Does this evidence solve the disappearance of Amelia Earhart?

She may have died on a remote Pacific island

Updated: 
Does this evidence solve the disappearance of Amelia Earhart?

Amelia Earhart's disappearance during her attempted flight around the globe has been a mystery since 1937.

However, an aviation organisation suspects she died on the remote Pacific island of Nikumaroro, and it may now have physical evidence to corroborate the theory.

See also: MH370 and other aviation mysteries

See also: Private jet from 1970s listed on Airbnb


TIGHAR (The International Group for Historic Aircraft Recovery) has announced on its website that there is a 'newly discovered similarity between Amelia Earhart and the castaway whose partial skeleton that was found on Nikumaroro in 1940'.

The release goes on to explain that the bones were thought to be Earhart's initially but the hypothesis was abandoned after a doctor concluded that they actually belonged to a man.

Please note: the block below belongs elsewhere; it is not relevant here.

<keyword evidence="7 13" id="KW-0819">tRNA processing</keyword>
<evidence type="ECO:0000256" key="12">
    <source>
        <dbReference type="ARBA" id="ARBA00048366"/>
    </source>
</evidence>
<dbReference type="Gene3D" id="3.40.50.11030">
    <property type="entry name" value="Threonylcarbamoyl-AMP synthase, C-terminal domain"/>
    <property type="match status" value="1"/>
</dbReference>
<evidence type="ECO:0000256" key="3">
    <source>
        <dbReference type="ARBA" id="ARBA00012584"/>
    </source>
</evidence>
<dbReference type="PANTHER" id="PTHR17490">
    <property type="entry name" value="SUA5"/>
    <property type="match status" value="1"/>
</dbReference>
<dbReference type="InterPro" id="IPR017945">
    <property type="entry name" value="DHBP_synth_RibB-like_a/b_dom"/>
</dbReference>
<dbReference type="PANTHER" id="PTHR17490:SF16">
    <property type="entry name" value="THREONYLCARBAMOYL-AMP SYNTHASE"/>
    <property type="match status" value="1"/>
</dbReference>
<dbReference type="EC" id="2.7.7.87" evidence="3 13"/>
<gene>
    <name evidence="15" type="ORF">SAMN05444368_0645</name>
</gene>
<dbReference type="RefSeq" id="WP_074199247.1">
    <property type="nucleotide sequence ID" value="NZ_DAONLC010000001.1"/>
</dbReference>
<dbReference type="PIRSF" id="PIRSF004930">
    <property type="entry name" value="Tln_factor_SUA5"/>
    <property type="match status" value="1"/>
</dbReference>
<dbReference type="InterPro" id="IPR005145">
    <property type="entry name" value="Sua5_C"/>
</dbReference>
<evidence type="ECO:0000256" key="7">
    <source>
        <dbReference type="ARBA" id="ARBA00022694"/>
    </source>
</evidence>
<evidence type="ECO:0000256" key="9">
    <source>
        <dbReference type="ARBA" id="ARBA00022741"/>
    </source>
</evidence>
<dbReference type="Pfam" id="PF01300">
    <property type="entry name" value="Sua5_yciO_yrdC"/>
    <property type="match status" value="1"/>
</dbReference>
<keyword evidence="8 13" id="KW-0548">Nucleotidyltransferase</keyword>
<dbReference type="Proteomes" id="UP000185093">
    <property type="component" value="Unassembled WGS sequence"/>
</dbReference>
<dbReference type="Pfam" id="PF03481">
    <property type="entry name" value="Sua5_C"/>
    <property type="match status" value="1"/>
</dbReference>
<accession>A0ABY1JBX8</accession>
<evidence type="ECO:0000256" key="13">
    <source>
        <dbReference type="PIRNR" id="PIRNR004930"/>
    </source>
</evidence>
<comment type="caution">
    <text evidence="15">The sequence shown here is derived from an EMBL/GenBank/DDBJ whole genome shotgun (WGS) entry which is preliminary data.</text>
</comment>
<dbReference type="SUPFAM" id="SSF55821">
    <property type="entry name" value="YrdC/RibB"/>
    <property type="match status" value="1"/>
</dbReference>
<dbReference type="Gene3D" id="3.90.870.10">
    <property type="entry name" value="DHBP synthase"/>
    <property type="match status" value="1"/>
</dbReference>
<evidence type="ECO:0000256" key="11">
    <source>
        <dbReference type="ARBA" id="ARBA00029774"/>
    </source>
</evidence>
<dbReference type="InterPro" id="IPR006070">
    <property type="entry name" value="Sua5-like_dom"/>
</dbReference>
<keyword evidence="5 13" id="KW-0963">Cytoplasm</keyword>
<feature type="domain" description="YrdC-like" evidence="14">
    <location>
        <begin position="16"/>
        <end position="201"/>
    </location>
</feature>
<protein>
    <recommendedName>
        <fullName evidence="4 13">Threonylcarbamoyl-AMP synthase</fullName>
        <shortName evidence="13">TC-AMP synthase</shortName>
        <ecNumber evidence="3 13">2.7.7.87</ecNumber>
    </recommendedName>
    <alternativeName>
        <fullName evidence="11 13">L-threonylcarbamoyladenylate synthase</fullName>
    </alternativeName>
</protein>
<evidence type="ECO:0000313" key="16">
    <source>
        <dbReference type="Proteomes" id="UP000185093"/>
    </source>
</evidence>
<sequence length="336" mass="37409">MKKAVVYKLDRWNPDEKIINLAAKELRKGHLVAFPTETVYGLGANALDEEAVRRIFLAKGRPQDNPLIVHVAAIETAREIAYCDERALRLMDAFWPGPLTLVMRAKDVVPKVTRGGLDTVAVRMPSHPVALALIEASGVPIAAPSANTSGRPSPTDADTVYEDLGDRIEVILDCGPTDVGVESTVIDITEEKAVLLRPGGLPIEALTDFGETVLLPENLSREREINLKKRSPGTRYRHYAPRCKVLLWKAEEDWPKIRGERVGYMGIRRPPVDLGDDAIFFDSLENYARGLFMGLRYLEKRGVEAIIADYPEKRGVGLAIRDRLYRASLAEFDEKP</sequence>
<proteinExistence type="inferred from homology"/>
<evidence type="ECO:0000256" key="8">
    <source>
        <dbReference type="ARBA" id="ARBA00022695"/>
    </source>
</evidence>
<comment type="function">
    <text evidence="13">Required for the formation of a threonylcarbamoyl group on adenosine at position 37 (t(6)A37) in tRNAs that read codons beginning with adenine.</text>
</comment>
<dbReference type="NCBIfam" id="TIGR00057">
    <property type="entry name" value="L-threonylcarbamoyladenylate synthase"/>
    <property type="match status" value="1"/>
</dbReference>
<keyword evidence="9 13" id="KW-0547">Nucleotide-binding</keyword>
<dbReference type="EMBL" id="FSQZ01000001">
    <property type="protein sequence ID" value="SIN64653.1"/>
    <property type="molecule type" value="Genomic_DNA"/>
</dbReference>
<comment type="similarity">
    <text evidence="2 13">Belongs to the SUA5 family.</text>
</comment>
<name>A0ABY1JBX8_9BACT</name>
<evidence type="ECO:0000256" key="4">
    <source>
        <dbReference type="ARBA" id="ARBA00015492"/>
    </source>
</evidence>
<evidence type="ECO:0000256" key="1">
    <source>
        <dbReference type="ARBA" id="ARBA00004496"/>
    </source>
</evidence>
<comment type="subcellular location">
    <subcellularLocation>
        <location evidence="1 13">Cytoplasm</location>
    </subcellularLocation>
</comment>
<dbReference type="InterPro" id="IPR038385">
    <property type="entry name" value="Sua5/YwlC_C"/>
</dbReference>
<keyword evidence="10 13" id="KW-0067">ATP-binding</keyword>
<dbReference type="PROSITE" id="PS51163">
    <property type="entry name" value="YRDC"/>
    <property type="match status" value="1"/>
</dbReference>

However an evaluation decades later determined that the remains seemed consistent with a female of Earhart's height and ethnic origin.

More recently it was found that the forearm bones were unusually long compared to the upper arm bones and a forensic specialist concluded that the pilot likely had similar proportions.

TIGHAR recognises that this evidence does not prove Earhart's identity but hopes it helps to build the case for their theory.

The report concludes by stating: "The match does not, of course, prove that the castaway was Amelia Earhart but it is a significant new data point that tips the scales further in that direction."